Is HPV a Type of Cancer?

HPV stands for the human papillomavirus, the name for a group of viruses that commonly occur in the skin. Many people have it without ever showing symptoms or developing any problems. HPV is not a type of cancer but it can cause abnormalities in cells which can lead to cancer. 

How do you get it?

There are more than 100 types of HPV and it is easy to catch through sexual contact. It can be passed on through skin-to-skin contact through the genitals, penetrative and oral sex or sharing sex toys. 

HPV is something most people will get at some point in their life and you don't need to have been intimate with a number of people to contract it.  

What happens if you have HPV?

For most people who have HPV it will not cause any issues. However, it can lead to complications such as: 

  • Genital warts 
  • Abnormal changes in your cells which can lead to cancer 

Some types of HPV are known as high-risk and are linked to the development of: 

  • Cervical cancer 
  • Vaginal cancer
  • Cancer of the vulva 
  • Anal cancer
  • Cancer of the penis 
  • Some forms of head and neck cancer 

How can you prevent it? 

Young teenagers can get the HPV vaccine through their school to prevent getting high-risk types of HPV which cause cervical cancer. Using condoms can also help but they will not fully protect you from catching HPV as they do not provide a barrier between skin to skin contact.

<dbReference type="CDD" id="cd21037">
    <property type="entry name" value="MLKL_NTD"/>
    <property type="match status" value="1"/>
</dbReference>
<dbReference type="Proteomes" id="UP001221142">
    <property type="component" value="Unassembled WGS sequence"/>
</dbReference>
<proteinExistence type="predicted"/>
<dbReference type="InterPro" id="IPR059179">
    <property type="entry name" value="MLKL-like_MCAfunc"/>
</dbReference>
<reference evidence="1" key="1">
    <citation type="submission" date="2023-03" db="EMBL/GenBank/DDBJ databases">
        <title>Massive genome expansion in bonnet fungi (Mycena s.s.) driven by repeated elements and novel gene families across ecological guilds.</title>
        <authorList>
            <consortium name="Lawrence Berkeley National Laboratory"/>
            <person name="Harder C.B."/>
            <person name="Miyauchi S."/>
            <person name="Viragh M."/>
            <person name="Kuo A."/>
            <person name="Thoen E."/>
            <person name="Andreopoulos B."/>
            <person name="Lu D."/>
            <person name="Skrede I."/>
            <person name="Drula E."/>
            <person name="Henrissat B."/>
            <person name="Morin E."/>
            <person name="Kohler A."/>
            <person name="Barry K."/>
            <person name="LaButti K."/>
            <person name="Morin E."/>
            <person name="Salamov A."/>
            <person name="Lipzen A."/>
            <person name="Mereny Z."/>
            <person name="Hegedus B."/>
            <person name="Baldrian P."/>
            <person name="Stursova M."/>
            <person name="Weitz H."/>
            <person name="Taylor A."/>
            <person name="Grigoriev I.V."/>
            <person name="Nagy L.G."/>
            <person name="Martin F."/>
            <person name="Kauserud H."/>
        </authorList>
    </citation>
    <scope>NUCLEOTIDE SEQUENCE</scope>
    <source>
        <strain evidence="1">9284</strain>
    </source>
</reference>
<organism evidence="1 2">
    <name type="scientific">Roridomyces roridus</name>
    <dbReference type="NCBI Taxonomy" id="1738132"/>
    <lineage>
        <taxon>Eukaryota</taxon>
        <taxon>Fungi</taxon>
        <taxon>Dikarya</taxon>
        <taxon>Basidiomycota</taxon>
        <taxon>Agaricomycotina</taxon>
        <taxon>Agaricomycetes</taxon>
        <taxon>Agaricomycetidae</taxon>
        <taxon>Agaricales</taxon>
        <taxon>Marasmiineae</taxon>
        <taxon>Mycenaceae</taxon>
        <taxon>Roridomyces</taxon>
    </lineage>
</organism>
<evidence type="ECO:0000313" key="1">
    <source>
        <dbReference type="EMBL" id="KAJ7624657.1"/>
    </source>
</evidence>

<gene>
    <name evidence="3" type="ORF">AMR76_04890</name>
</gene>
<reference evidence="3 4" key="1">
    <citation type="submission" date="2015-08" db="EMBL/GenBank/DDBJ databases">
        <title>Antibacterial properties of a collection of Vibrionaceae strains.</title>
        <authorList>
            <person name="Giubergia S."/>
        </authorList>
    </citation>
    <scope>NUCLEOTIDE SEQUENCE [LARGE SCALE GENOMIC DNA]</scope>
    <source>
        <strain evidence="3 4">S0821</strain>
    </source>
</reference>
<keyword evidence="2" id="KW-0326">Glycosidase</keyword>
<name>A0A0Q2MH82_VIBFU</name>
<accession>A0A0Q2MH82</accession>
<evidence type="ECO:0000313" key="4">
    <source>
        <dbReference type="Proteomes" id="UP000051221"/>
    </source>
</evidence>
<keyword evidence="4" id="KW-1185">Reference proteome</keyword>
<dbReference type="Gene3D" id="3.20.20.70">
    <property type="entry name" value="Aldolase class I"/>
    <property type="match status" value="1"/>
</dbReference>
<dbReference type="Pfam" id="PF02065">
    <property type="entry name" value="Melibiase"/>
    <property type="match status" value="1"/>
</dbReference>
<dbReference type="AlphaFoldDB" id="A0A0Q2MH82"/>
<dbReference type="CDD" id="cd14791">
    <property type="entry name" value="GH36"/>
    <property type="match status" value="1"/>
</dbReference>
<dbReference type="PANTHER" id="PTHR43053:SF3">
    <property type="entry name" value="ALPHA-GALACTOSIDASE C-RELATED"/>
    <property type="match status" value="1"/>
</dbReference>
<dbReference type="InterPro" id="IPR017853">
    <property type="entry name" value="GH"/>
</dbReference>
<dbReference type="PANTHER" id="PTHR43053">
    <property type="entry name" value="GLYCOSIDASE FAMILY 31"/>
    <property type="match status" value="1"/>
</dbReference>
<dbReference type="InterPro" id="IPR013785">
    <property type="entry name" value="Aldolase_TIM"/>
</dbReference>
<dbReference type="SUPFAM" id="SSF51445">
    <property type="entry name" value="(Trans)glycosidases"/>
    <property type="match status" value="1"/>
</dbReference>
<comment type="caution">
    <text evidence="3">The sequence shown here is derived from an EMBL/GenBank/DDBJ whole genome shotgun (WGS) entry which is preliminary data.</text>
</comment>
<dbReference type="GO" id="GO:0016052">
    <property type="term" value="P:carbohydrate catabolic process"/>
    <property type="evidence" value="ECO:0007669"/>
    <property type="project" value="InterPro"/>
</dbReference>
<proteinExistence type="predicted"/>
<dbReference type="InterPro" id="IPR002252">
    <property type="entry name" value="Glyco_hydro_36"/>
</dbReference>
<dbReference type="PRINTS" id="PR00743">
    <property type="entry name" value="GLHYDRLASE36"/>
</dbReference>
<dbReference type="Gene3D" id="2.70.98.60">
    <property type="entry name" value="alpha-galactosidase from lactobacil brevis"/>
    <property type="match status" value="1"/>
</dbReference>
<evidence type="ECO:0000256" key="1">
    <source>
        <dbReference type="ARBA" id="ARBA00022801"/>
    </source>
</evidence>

How do I know if I have HPV? 

It's likely you won't know if you have HPV and in the majority of cases, the virus is cleared by your body after 2 years anyway. Having genital warts is one visible sign of HPV. Women aged over 25 are invited to have a cervical screening every 3 years. This identifies any abnormalities in the cells in order to detect signs of cervical cancer early. If you're worried and unclear if you may be infected then order our HPV Home Test Kit to be sure.

How is HPV treated? 

HPV isn't something that can be treated. Most forms of the virus are naturally cleared by your body within 2 years and do not cause issues. If you have genital warts or abnormalities in the cervix then you will need treatment. 

Cell abnormalities in the cervix  

After having a smear test, if you are found to have abnormalities in your cervical cells then you may need to have treatment to remove these cells to ensure they do not grow further and develop into cancer. This might involve a colposcopy or loop excision (LLETZ). This is a procedure where a small wire loop is used to remove cells with an electrical current. 

Genital warts

Genital warts resemble small lumps around your genitals or anus. A doctor or nurse can diagnose this and can prescribe you with treatment. You'll be given a cream in the first instance but if this has no effect they can be frozen or surgically removed.  

Sources: 

NHS > Human Papilloma virus (HPV)
NHS > Genital Warts
NHS > Colposcopy

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